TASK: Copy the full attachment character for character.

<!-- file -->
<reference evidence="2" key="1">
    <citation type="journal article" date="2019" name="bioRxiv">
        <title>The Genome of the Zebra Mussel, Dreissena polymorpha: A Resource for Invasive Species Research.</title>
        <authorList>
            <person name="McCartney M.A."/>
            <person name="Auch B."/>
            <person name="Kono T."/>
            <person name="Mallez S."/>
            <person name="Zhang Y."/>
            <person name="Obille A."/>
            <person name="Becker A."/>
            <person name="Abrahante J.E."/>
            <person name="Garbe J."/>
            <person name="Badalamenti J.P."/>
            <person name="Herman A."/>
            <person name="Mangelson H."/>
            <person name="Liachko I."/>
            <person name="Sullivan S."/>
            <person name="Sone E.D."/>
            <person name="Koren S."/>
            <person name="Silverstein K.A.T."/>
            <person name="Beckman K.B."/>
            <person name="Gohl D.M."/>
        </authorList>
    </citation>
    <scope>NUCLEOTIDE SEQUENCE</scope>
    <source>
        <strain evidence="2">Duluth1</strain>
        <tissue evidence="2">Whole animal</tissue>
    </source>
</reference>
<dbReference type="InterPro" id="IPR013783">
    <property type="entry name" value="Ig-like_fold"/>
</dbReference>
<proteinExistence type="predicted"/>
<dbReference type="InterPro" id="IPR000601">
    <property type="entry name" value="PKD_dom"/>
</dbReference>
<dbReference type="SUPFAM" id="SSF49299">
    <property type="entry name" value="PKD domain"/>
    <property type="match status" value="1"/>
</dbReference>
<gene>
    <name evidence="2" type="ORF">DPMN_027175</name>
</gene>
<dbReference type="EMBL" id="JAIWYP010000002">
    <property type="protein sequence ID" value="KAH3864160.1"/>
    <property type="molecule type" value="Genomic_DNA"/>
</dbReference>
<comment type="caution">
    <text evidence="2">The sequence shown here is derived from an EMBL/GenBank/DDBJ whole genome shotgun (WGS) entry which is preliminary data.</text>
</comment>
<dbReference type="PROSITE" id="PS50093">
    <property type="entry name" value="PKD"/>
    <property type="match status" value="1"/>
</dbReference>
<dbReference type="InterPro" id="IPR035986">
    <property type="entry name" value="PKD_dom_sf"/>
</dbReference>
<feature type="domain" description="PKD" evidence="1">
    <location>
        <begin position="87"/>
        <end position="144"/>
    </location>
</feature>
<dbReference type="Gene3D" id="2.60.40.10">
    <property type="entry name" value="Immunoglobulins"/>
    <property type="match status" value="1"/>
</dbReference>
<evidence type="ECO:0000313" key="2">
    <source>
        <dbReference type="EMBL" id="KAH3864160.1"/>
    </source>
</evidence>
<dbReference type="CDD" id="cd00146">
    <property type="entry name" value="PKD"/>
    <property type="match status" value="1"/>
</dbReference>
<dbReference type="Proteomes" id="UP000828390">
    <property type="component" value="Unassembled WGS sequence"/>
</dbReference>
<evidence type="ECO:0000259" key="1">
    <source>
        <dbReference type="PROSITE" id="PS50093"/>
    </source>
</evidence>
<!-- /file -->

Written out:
<reference evidence="2" key="1">
    <citation type="journal article" date="2019" name="bioRxiv">
        <title>The Genome of the Zebra Mussel, Dreissena polymorpha: A Resource for Invasive Species Research.</title>
        <authorList>
            <person name="McCartney M.A."/>
            <person name="Auch B."/>
            <person name="Kono T."/>
            <person name="Mallez S."/>
            <person name="Zhang Y."/>
            <person name="Obille A."/>
            <person name="Becker A."/>
            <person name="Abrahante J.E."/>
            <person name="Garbe J."/>
            <person name="Badalamenti J.P."/>
            <person name="Herman A."/>
            <person name="Mangelson H."/>
            <person name="Liachko I."/>
            <person name="Sullivan S."/>
            <person name="Sone E.D."/>
            <person name="Koren S."/>
            <person name="Silverstein K.A.T."/>
            <person name="Beckman K.B."/>
            <person name="Gohl D.M."/>
        </authorList>
    </citation>
    <scope>NUCLEOTIDE SEQUENCE</scope>
    <source>
        <strain evidence="2">Duluth1</strain>
        <tissue evidence="2">Whole animal</tissue>
    </source>
</reference>
<dbReference type="InterPro" id="IPR013783">
    <property type="entry name" value="Ig-like_fold"/>
</dbReference>
<proteinExistence type="predicted"/>
<dbReference type="InterPro" id="IPR000601">
    <property type="entry name" value="PKD_dom"/>
</dbReference>
<dbReference type="SUPFAM" id="SSF49299">
    <property type="entry name" value="PKD domain"/>
    <property type="match status" value="1"/>
</dbReference>
<gene>
    <name evidence="2" type="ORF">DPMN_027175</name>
</gene>
<dbReference type="EMBL" id="JAIWYP010000002">
    <property type="protein sequence ID" value="KAH3864160.1"/>
    <property type="molecule type" value="Genomic_DNA"/>
</dbReference>
<comment type="caution">
    <text evidence="2">The sequence shown here is derived from an EMBL/GenBank/DDBJ whole genome shotgun (WGS) entry which is preliminary data.</text>
</comment>
<dbReference type="PROSITE" id="PS50093">
    <property type="entry name" value="PKD"/>
    <property type="match status" value="1"/>
</dbReference>
<dbReference type="InterPro" id="IPR035986">
    <property type="entry name" value="PKD_dom_sf"/>
</dbReference>
<feature type="domain" description="PKD" evidence="1">
    <location>
        <begin position="87"/>
        <end position="144"/>
    </location>
</feature>
<dbReference type="Gene3D" id="2.60.40.10">
    <property type="entry name" value="Immunoglobulins"/>
    <property type="match status" value="1"/>
</dbReference>
<evidence type="ECO:0000313" key="2">
    <source>
        <dbReference type="EMBL" id="KAH3864160.1"/>
    </source>
</evidence>
<dbReference type="CDD" id="cd00146">
    <property type="entry name" value="PKD"/>
    <property type="match status" value="1"/>
</dbReference>
<dbReference type="Proteomes" id="UP000828390">
    <property type="component" value="Unassembled WGS sequence"/>
</dbReference>
<evidence type="ECO:0000259" key="1">
    <source>
        <dbReference type="PROSITE" id="PS50093"/>
    </source>
</evidence>